The spread of the coronavirus has brought with it another threat: the spread of misinformation.
As a New York Times headline said last week the “surge of virus misinformation stumps Facebook and Twitter.”
The Washington Post, meanwhile, last week reported that the State Department believes Russia has created ”swarms of online, false personas” to use social media to distribute misinformation about the global outbreak.
The Post reported some two million tweets alleging a coronavirus conspiracy were sent over a three-week period.
“As people here in the U.S. and across the globe are turning to social media for information about this looming threat, they find these lies, these malicious actors, who are trying to really prey on our vulnerability and put us at danger,” said Sen. Cory Booker (D-NJ).
Coronavirus highlights the high cost of ‘free’
While social media sites generally have taken a more aggressive stance toward misinformation about COVID-19, The Times said it had found dozens of videos and photos – even websites – spreading misinformation about the coronavirus. On TikTok, the Chinese-owned social media platform, for example, a number of videos promote various conspiracy theories. Most have been taken down.
At a time when securely sharing information has become paramount, miscreants have done their best to disrupt the flow. As the ability to deliver critical information that can be trusted has become crucial, it’s become more difficult.
For companies and governmental bodies that need to go live to users, the disadvantages of “free” distribution have become more obvious. In addition to vulnerabilities of fake accounts, social media sites – like Facebook Live, for example – don’t generally give users the tools to control the entire viewer experience of a live event. Nor can you control who can watch your stream or even know who has watched it. And, of course, analytics aren’t part of the package.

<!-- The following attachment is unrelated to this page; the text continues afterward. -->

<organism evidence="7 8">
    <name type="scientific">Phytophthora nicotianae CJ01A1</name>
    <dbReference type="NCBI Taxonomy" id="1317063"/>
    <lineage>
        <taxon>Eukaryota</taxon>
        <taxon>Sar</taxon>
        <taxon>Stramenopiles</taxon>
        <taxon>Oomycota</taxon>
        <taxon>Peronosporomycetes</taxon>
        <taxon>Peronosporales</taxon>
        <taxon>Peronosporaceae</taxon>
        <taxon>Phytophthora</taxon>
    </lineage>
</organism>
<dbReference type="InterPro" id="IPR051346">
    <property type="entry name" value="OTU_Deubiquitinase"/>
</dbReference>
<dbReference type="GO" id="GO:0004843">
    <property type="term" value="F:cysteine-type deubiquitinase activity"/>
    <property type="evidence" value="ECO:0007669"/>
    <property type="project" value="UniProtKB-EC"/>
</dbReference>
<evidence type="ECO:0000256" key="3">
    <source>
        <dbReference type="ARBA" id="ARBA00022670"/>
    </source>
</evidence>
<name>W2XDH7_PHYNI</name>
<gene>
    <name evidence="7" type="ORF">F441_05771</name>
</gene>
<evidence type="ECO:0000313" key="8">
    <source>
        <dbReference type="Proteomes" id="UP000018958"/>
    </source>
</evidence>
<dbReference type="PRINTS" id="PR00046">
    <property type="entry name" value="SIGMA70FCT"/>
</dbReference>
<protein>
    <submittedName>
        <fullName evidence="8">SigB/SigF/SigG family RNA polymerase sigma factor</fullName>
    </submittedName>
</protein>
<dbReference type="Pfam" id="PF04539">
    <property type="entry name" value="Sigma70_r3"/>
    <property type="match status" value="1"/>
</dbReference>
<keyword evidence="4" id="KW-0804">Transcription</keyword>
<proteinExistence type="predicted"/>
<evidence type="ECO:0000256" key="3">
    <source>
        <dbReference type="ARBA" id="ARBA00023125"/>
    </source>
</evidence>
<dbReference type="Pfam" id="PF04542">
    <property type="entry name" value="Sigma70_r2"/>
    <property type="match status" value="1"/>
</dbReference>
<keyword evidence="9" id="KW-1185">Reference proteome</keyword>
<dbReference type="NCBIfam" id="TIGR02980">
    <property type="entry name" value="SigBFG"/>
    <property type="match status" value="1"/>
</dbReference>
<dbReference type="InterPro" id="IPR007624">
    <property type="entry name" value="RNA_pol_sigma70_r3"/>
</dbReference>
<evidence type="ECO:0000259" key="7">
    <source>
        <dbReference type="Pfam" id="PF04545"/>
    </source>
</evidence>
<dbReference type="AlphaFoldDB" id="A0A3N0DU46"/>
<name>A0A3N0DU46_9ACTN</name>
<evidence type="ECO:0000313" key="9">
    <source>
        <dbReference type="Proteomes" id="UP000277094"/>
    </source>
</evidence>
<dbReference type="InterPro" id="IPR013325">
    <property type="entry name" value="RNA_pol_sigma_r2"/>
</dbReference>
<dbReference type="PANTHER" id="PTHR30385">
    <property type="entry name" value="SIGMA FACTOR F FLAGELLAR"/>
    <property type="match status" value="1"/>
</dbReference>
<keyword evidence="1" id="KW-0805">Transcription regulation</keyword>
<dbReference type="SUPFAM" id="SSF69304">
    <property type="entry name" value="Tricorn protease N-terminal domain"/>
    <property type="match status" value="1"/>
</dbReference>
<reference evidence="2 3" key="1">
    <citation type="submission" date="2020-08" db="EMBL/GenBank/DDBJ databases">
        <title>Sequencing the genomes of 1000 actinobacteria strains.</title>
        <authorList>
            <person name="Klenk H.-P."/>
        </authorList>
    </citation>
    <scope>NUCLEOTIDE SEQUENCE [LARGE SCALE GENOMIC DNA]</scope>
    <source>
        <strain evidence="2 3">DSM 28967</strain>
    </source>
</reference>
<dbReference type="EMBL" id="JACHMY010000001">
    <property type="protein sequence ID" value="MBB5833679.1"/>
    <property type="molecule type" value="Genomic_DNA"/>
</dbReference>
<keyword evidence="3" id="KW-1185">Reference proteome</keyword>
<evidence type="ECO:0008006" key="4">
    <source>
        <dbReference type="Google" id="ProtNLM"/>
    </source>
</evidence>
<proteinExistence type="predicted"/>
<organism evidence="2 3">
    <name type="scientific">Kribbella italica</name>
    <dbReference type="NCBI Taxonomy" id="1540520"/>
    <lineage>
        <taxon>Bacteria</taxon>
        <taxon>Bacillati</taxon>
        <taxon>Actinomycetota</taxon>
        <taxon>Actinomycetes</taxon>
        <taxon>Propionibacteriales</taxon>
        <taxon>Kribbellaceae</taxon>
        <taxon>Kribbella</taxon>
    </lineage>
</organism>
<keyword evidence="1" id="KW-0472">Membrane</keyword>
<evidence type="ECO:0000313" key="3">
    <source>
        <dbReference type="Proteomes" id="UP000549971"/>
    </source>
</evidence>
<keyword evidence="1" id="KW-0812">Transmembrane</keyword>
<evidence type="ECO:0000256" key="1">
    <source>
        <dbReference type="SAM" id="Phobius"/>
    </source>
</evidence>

The bottom line
“Some people are panicking, and looking to magical cures, and other people are spreading conspiracies,” Austin Chiang, a gastroenterologist at Jefferson University Hospital in Philadelphia, told the Times.
The World Health Organization, in fact, said there’s so much inaccurate information circulating, it feels like it’s also dealing with a parallel “infodemic” in addition to the COVID-19 outbreak.
Video, especially live video from trusted sources, is a prime example of how to combat the false information. For governmental bodies, it’s a tool to reach a vast segment of the global audience that has no – or has chosen to walk away from – traditionally delivered video, like OTA broadcast or pay TV.
Local health organizations, public safety agencies and local government also can reach a very targeted audience with live video. And, companies hoping to maintain continuity of their businesses, obviously, can use live video to conduct daily business as well as reach its entire workforce with broader messages.
“Coronavirus-related domains are 50% more likely to be malicious than other domains registered” since January, reports cybersecurity form Check Point. Many will be used for phishing, Check Point said.
Stay tuned… and stay well.